We will work with the greatest sincerity and exert utmost efforts to achieve peaceful reunification but will leave no room for any “Taiwan independence” separatist activities. By making no promise to renounce the use of force and reserving the option of taking all necessary measures, we aim to guard against external interference and a tiny number of separatists and their separatist activities for “Taiwan independence,” not to target our compatriots in Taiwan. How come the criticism of “military coercion?”
Fourth, the accusation that China squeezes Taiwan’s “international space” is preposterous. Some people are falsely accusing the Chinese government of squeezing Taiwan’s “international space,” and some politicians are clamoring for “Taiwan’s admission” to the United Nations. These moves constitute a flagrant challenge to the one-China principle and a blatant violation of the UNGA Resolution 2758. We firmly reject such “Taiwan independence” rhetoric. The Chinese government has a clear and consistent position on the Taiwan region’s participation in international organizations, which must be in accordance with the one-China principle. It is also an important principle enshrined in UNGA Resolution 2758.
THE UN is an international organization composed of sovereign states. As a province of China, Taiwan is not at all qualified to join the UN or any other international organization that only admits sovereign states to their membership. Being fondly mindful of the interests and well-being of compatriots in Taiwan, the Chinese government allows Taiwan, under the one-China principle, to participate in international organizations in ways we agree and accept, such as its accession to the WTO and APEC under the title of “Chinese Taipei,” which fully guaranteed the space of economic and cultural exchanges between people in Taiwan and the rest of the world.
By making the politically motivated move of asking for “international living space,” the Taiwan authorities are in fact pursuing “two Chinas” or “one China, one Taiwan,” and trying to secede Taiwan from China. Such separatist attempts are intolerable to any government in the world. We believe China’s just cause – to uphold national sovereignty and territorial integrity, to oppose secession and to achieve reunification – will continue to win understanding and support from the UN and its member states.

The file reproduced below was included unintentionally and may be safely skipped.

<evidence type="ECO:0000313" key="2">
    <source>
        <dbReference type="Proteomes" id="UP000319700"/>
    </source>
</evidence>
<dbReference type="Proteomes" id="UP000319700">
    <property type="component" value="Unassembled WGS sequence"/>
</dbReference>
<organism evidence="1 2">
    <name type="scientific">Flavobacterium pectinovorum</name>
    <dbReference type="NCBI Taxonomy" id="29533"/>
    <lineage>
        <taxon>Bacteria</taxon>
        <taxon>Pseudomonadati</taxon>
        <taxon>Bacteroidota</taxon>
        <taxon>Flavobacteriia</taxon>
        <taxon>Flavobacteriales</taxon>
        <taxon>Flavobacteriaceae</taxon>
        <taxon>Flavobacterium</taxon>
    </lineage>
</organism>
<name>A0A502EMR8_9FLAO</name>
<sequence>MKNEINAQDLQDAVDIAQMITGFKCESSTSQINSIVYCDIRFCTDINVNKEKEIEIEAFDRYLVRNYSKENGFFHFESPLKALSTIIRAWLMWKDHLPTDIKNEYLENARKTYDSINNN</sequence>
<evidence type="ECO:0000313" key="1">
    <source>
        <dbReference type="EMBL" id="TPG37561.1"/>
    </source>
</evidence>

Fifth, the reunification of both sides of the Taiwan Strait is an unstoppable historic trend. Achieving national reunification is the common aspiration of all Chinese at home and abroad. Days ago, Chinese President Xi Jinping delivered a speech at the commemorative meeting marking the 110th anniversary of the Revolution of 1911 that ended the thousands-year-long absolute monarchy in the country. In his speech, President Xi emphasized that the Taiwan question arose out of the weakness and chaos of our nation, and it will be resolved as national rejuvenation becomes a reality. This is determined by the general trend of Chinese history, but more importantly, it is the common will of all Chinese people.
NATIONAL REUNIFICATION by peaceful means best serves the interests of the Chinese nation as a whole, including our compatriots in Taiwan. We will adhere to the basic policies of peaceful reunification and One Country, Two Systems, uphold the one-China principle and the 1992 Consensus, and work for the peaceful development of cross-Strait relations. Secession aimed at “Taiwan independence” is the greatest obstacle to national reunification and a grave danger to national rejuvenation. The Taiwan question is purely an internal matter for China, one that brooks no external interference. No one should underestimate the resolve, the will, and the ability of the Chinese people to defend our national sovereignty and territorial integrity.
The Taiwan question concerns China’s sovereignty, territorial integrity and core interests, and bears on the national sentiments of all 1.4 billion Chinese people. Taiwan belongs to all Chinese including our 23 million compatriots, and the future of Taiwan should be jointly determined by all Chinese people. We highly appreciate that the Israeli government has been committed to the one-China principle, and hope our Israeli friends could get an accurate picture of the Taiwan question, understand and support China’s national reunification, and avoid being used by “Taiwan independence” separatists and anti-China forces that have malicious intentions.
The writer serves as interim chargé d’affaires at China’s Embassy in Israel.